What I hope becomes clear is that, while succumbing to some aspects of the “hippy orientalism” prevalent at the time, Moon Over Morocco nonetheless presents a complex and multifaceted sonic engagement with another culture through its system of textual interruption and temporal expansion. The show’s depiction of Morocco came at a transitional period in the history of Western representation of the Arab world. Edwards notes a shift in the Western imagination around 1973, just as Moon Over Morocco was being made. Before that time, popular ideas about the Arab had primarily concerned Morocco, Algeria, and Tunisia, but the OPEC oil embargo and energy crisis turned American popular attention toward the Middle East.79 In this context, Moon Over Morocco is a late entry in a system of representation that was in decline. Likewise, it documents a moment when the high-water mark of the counterculture was beginning to recede. We might chart the turning of both of these cultural tides through a comparison of the Crosby, Stills, and Nash recording “Marrakesh Express” (1969)—which Edwards discusses as an example of hippy orientalism—and Jackson Browne’s “Something Fine” (1974), which plays a prominent role in the concluding episodes of Moon Over Morocco. Whereas “Marrakesh Express” emphasizes escapist fantasy (“had to get away to see what we could find”) and presents Morocco as the site of stoned tourism (“Blowing smoke rings from the corners of my mouth”), “Something Fine” is a wistful ballad about the passing of time that suggests the growing awareness of the distance between one’s fantasies of the past and a more fraught and complicated present. “Now you say Morocco, and that makes me smile / I haven’t seen Morocco in a long, long while,” Browne sings. In another chorus, the line is, “it hasn't been that easy for a long, long while.”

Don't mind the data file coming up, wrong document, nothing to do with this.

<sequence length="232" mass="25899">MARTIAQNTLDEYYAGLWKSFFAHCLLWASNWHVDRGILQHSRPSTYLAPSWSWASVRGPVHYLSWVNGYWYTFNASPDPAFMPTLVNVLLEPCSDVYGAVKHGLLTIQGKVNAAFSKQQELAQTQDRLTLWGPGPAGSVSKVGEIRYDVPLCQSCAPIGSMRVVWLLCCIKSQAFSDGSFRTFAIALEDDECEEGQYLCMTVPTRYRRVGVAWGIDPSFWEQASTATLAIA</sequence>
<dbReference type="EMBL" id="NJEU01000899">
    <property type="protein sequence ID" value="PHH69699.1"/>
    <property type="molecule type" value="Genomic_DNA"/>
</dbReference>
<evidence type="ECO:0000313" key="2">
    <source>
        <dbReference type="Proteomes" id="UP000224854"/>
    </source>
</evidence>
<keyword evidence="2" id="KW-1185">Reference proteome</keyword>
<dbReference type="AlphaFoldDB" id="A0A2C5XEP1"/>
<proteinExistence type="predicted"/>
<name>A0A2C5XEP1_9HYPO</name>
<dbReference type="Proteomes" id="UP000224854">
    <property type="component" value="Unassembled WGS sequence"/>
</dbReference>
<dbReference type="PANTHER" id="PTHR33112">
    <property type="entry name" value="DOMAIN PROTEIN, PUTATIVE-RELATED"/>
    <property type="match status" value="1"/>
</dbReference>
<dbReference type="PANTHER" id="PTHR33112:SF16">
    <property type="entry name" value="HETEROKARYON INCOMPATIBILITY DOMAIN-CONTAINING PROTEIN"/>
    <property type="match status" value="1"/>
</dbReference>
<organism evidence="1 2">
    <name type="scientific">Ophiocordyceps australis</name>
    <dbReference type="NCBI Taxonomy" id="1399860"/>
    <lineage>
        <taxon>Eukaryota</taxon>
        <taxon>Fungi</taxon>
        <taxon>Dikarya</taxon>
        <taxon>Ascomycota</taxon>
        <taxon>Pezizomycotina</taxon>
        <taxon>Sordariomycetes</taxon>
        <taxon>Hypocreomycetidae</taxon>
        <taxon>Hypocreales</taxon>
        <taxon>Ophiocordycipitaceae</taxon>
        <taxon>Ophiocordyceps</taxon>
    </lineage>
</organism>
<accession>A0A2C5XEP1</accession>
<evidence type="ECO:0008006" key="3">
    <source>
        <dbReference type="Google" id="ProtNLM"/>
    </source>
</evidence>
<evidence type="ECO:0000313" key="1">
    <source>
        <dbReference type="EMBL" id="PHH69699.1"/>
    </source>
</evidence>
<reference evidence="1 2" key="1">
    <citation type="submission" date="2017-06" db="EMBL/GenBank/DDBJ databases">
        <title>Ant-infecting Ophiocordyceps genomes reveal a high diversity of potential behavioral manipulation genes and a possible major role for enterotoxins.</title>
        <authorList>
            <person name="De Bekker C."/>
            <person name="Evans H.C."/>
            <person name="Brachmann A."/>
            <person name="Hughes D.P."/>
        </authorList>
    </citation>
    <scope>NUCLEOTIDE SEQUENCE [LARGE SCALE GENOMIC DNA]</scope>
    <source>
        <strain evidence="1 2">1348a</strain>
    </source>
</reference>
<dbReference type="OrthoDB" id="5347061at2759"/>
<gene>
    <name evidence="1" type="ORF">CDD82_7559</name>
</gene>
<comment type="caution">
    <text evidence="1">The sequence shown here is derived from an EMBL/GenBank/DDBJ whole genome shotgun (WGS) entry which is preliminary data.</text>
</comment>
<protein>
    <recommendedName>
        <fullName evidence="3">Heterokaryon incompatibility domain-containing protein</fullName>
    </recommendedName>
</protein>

Like Browne’s song, the concluding episodes of Moon Over Morocco evoke the feeling of loss: of leaving behind an earlier, easier time; of being half-awake, aware of the waking world while still enthralled by the enticing outlines of a dream that is rapidly fading away. As Jack says to Layla Oulupi, “You are a fantasy I’ve pursued all my life.” That wistful aura was prescient, given that the show coincided with the twilight years of the New Communalists and the passing of the peak years of the counterculture. Moon Over Morocco signaled that ZBS could sustain a niche audience in the post-network era of radio, but only through constant innovation in audio technology and vigilant attention to alternative funding sources and means of revenue. Moon Over Morocco added a field recording–based mode of dialogic adventure to ZBS’s theater of the mind-body, and that style was developed and refined in the next Jack Flanders series.